Meeting Promila from the Blacksmith Institute is a real privilege. Not only has she facilitated so many of my visits here, she’s also been working with the organisation for around ten years, and had been instrumental in their inventory project to identify contaminated sites throughout the country. Initially they were asked to detail 100 sites, but in the end they finished with 400. At the moment they’re preparing their next phase of activity, concentrating on lead battery recycling.
It’s been really helpful to chat through what I saw in Kanpur, and hear her experiences. She’s seen this, and probably far more, and I really value her viewpoint. It is good to talk about what has been tried in the past, and what the future might hold. She tells me that Modi plans to dip into the National Clean Energy Fund (NCEF) for some of the remediation operations. Kanpur may well get a chance to become one of the legacy sites selected.
To explain the NCEF briefly – since the 2010-11 budget, India has levied 50 rupees on every tonne of coal produced, and on every tonne imported. Since then, it has doubled to 100 rupees per tonne. It is an interesting idea, and is a step towards getting polluters to pay at least. Estimates suggest the fund has collected Rs.10,127 crore (about £1 billion if I’ve got that right: 1 crore is 10 million). Not a bad kitty to have, although critics have stated that using this to pay for clean up is defying the original plan for the fund, and displacing responsibility from others who should be paying for remediation.
Promila introduces me to Anuj, a consultant who has been picking up the baton from the Blacksmith team on the contaminated site inventory. They use a protocol for identifying the risk posed by particular sites based on public health concerns, land use, volume of pollutant, as well as taking water and soil samples. Together we look at photographs taken from a location in Gujarat. Prior to the eighties there had been no hazardous waste plan for Naroda. On empty sites, previously used for waste disposal, shanties sprung up as workers migrated to the city. These dwellings turned into permanent homes, exposing residents to high levels of contamination from the sludge buried beneath. A tell-tale yellow tidemark of chromium rises up the wall in one picture.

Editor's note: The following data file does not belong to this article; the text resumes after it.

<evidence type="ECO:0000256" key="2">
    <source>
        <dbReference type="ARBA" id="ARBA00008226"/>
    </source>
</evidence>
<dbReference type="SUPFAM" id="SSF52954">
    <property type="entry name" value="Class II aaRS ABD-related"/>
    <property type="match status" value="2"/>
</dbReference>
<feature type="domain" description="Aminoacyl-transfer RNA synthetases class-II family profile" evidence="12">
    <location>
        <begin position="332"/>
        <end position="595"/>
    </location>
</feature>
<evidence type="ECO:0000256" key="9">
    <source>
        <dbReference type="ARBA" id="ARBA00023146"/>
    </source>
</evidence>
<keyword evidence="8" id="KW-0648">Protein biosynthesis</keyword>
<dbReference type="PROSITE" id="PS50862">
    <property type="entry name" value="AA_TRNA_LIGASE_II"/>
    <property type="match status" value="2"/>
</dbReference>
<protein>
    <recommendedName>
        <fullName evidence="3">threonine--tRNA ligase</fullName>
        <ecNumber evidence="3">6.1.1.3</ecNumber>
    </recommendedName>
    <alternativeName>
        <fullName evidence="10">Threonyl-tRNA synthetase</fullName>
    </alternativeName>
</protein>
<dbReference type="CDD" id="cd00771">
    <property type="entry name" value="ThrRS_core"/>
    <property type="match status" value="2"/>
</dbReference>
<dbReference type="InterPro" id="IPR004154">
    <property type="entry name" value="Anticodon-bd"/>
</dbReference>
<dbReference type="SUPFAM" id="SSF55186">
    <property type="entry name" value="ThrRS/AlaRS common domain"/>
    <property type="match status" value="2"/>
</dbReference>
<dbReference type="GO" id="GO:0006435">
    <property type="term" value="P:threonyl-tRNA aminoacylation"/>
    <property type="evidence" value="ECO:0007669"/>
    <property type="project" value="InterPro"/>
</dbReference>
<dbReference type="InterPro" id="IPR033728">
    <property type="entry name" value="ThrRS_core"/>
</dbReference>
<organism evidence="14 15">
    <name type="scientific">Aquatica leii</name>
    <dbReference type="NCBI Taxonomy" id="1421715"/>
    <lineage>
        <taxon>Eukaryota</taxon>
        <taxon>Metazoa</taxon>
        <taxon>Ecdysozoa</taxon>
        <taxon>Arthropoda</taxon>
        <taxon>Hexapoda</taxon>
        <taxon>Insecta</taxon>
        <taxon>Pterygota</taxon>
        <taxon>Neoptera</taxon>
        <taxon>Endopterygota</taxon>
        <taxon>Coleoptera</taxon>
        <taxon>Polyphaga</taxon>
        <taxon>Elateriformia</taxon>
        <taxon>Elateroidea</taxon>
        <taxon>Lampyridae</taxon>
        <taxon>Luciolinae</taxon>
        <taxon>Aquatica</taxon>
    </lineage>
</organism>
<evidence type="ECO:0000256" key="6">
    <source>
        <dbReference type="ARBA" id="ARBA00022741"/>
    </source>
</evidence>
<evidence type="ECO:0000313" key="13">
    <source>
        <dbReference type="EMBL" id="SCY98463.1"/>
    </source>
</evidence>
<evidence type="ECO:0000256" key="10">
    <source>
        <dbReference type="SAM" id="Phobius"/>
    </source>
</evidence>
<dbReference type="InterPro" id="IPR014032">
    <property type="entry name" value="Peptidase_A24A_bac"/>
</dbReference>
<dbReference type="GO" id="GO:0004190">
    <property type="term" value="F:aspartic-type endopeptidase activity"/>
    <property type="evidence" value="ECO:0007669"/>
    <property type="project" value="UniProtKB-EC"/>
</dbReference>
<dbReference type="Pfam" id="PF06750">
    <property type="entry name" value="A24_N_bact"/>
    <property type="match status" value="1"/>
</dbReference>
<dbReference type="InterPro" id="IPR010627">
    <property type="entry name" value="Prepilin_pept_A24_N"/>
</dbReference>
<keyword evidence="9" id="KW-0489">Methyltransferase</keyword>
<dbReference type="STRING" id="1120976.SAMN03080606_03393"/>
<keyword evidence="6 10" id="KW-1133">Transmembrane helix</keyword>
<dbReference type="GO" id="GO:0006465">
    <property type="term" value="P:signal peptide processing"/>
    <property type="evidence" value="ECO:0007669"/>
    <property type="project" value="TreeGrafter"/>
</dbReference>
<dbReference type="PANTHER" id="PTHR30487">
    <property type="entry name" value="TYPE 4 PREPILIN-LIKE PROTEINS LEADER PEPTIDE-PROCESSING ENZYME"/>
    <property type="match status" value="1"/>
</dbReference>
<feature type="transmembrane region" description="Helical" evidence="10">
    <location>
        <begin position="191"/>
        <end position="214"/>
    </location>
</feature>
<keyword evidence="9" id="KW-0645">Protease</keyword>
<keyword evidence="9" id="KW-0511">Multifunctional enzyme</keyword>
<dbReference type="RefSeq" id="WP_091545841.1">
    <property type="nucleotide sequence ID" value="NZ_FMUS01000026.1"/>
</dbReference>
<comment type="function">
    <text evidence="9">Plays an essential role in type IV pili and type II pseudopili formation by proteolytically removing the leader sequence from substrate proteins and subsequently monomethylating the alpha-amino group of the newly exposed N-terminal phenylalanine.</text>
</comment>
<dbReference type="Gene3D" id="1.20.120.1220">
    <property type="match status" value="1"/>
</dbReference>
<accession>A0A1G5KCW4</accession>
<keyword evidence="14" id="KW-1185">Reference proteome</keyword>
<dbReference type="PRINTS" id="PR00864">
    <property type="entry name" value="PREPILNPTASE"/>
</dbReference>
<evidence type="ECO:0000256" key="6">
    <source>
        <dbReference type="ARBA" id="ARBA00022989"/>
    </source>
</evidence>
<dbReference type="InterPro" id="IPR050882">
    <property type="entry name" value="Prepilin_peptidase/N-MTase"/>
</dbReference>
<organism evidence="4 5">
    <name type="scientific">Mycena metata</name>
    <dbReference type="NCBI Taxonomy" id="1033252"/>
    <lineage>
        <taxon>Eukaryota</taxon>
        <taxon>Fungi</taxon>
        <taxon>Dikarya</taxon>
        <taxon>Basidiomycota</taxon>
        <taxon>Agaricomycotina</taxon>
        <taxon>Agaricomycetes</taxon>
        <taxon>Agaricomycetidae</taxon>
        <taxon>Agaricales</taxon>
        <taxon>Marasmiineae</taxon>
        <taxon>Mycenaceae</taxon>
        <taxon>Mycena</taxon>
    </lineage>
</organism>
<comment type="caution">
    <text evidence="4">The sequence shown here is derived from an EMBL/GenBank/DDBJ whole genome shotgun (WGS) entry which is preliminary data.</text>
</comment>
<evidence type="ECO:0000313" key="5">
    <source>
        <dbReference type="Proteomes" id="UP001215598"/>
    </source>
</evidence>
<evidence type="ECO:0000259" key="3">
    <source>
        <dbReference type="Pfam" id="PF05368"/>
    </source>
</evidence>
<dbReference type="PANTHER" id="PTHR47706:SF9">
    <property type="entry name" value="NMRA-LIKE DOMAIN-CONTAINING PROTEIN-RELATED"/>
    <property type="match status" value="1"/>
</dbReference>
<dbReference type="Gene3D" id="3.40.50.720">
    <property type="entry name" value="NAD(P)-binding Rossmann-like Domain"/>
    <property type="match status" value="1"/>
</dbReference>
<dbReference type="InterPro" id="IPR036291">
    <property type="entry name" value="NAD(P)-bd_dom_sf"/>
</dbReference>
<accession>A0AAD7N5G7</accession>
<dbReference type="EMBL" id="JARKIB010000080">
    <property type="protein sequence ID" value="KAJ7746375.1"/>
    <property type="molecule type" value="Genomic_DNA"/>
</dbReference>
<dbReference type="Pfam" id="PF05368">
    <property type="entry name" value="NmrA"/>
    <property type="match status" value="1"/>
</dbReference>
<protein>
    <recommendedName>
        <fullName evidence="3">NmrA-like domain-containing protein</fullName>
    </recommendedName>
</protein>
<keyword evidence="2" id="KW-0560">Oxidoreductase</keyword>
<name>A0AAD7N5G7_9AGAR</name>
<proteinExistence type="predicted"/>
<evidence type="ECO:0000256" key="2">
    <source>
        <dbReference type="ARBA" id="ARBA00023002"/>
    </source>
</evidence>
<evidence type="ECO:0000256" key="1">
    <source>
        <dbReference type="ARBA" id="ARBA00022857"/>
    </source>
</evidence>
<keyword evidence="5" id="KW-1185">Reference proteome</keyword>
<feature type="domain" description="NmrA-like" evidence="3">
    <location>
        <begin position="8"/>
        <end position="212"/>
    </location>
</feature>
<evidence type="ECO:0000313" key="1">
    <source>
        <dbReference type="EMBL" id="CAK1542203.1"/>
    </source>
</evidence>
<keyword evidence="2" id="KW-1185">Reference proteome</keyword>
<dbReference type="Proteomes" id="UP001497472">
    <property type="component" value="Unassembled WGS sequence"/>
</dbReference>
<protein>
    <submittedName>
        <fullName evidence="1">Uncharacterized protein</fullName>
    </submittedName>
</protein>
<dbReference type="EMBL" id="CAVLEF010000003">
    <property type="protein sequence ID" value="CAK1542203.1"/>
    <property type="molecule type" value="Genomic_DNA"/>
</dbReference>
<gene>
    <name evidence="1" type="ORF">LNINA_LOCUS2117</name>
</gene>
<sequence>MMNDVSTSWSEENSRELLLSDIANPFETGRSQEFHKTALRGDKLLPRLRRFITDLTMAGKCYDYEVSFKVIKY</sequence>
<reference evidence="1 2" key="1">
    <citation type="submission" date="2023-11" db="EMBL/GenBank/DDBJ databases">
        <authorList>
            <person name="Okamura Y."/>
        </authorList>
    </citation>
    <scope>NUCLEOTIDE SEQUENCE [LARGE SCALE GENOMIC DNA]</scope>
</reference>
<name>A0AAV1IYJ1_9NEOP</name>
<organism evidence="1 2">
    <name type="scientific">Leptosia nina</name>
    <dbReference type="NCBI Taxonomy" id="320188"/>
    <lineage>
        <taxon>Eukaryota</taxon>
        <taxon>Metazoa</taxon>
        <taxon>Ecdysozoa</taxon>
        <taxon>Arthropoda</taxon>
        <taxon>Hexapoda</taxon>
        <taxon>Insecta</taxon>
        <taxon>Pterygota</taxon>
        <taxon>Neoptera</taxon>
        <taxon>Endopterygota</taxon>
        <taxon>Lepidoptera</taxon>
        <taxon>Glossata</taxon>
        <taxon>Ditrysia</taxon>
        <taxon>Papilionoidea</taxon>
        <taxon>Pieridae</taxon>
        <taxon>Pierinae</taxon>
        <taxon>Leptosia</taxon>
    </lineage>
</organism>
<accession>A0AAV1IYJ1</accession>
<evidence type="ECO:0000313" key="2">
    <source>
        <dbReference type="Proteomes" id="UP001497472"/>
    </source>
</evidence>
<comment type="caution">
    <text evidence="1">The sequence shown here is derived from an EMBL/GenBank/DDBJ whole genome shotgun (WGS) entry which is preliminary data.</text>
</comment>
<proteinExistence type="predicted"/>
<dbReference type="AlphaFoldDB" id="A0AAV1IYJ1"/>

The types and effects of pollution that they’ve documented are are myriad and dizzying. We look at evidence of mercury, oil spills, mountains of sulphur, dye effluent, gypsum sludge leaking fluoride from silos; chromium, chromium, chromium – in fields, boreholes, leaching from dumps and forming ugly rough crusts on puddles. Dirty secrets always reemerging.
Even with permission from the Ministry, Anuj tells me that some landowners are reluctant to allow him on site, along with the familiar story of polluters becoming mysteriously bankrupt, or changing business names and moving elsewhere to evade responsibility. I ask Anuj how he came to do work on this project. He trained as a chemical engineer, and in his previous job he worked for a tyre manufacturing company. Due to exposure to dust, he contracted silicosis and could no longer work at a plant. We’re probably about the same age, so I find this really shocking. He found this job, where he can use his engineering background for good.
We’re also joined by Dr Haroon, a public health specialist, and it is interesting to hear his opinion from the medical side. While India has made significant progress towards making the Millenium Development Goal (MDG) of reducing infant and maternal mortality, he points out that making changes to the primary healthcare system is a huge task, with each state having different priorities. He underlines how difficult it is to quantify the health effects of pollution as by the time patients present with a catalogue of symptoms, or a trend is noticed in a village, their problems are often chronic and life-long. For him, awareness is the priority, so people can make a link between a source, and the health effect. This is something echoed by Anuj when he shows a photograph of a lady washing vegetables in canal water contaminated with landfill leachate. As the MDGs will be replaced by the new UN Sustainable Development Goals in 2015, cleaning up pollution surely must figure in achieving a number of these.